- Plug Your Next Live Stream
Each time you’re in front of a captive audience, use this opportunity to share any upcoming campaigns or future live streams. Make sure to be prescriptive in exactly what you want them to do with that information (register for a webinar, tune-in tomorrow, send a direct message any time, etc.)
- Make Eye Contact
Part of engaging with your audience is maintaining strong eye contact with the camera. Besides showing your audience that you’re present and alert, it’s also a way to minimize the feeling of distance between the camera and the viewer and make it feel like a more intimate conversation. To help your audience feel more connected, frame your live stream to focus on the subject’s head and shoulders or frame from the waist up.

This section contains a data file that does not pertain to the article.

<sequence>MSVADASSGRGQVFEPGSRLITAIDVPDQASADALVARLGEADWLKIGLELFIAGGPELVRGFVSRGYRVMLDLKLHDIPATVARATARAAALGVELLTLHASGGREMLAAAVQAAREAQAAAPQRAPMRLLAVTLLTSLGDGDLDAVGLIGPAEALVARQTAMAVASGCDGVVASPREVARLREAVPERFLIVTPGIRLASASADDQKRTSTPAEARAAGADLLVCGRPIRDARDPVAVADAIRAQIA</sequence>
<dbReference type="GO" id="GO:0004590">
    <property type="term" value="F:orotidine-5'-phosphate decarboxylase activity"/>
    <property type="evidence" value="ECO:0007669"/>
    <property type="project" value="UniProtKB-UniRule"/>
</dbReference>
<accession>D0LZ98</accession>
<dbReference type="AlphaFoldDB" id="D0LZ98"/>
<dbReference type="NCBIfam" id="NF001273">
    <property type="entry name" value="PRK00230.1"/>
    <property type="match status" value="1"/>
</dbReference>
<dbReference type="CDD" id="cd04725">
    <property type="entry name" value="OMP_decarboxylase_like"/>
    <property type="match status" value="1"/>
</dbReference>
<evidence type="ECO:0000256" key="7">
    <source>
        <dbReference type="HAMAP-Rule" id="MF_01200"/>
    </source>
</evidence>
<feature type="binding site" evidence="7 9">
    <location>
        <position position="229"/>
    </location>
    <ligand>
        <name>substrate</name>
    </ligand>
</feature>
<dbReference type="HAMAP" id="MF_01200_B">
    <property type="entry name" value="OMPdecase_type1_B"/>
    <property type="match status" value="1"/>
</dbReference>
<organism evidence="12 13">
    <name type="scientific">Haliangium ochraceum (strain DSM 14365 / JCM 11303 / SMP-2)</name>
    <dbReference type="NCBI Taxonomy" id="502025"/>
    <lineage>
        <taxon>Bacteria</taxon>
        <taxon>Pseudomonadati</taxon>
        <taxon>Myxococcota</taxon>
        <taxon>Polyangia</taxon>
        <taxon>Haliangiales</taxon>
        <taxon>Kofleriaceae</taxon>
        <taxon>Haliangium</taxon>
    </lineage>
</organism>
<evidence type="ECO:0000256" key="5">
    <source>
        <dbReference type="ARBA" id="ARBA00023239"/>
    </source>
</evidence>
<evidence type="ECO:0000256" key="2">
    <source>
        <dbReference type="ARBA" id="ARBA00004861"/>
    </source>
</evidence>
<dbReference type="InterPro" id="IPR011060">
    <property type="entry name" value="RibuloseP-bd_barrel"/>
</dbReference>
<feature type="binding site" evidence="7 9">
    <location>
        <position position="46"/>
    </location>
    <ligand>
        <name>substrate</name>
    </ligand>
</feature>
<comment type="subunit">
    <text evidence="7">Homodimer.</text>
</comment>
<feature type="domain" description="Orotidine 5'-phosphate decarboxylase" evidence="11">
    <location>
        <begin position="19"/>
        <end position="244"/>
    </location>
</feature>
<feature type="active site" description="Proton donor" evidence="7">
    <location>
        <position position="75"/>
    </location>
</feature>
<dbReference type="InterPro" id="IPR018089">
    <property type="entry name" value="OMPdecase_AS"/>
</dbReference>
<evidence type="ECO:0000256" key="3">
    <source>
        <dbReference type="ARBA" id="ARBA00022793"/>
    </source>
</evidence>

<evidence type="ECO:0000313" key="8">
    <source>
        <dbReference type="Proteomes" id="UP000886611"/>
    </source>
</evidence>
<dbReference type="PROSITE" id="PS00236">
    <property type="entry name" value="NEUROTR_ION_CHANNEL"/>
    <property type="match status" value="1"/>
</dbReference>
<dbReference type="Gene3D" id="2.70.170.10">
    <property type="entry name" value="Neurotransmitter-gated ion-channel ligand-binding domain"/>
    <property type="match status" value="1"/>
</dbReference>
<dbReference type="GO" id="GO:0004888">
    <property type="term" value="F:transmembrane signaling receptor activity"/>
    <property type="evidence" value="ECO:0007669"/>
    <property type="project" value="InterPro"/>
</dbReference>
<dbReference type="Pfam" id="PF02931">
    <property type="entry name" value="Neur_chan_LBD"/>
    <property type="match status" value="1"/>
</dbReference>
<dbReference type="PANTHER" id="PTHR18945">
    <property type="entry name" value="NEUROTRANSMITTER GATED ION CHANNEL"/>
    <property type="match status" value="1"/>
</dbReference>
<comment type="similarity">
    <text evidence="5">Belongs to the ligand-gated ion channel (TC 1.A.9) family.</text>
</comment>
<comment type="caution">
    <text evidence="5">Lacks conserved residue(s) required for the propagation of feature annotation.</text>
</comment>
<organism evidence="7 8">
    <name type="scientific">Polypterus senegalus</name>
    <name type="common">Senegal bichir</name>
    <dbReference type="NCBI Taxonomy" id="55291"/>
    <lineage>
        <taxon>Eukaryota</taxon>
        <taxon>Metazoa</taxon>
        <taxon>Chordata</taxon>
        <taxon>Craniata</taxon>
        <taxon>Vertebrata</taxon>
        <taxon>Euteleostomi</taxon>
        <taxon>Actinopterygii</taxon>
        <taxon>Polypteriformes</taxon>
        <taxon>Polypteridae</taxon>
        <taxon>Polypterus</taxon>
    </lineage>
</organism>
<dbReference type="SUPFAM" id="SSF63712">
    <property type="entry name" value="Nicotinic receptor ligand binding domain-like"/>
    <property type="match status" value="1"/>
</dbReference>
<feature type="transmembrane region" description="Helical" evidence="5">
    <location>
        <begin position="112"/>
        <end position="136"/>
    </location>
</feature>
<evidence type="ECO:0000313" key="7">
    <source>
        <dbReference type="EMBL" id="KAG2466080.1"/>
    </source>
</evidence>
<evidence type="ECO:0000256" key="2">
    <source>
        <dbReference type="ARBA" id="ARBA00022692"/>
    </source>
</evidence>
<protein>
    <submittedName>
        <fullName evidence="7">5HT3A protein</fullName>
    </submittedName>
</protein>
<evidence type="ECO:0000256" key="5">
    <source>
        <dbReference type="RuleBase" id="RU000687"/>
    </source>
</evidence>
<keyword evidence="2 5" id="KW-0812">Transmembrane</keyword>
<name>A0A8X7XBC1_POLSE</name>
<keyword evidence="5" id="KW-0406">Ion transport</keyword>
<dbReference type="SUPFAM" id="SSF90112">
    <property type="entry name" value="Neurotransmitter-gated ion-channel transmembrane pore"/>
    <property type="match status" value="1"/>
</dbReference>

- Engage in Active Listening
It’s important to show the audience and your interviewee that you’re listening to the wisdom they’re sharing. You can do this simply by nodding your head, using facial expressions and reacting to the information being shared. Remember, even when another person is talking during the live stream, your face is being broadcast to your audience!
- Roll with the Punches
There’s only so much you can plan for and you may be at the mercy of your live streaming platform or network connection. If you encounter issues, remember to breathe and be patient. If your live stream gets disconnected, wait a minute then attempt to reconnect. If your reconnection is successful, let your audience know that you’re back and pick up where you left off.
It’s also a good idea to connect with your live stream guests and let them know what your backup plan is in case an issue arises. This can help calm nerves and avoid a negative experience.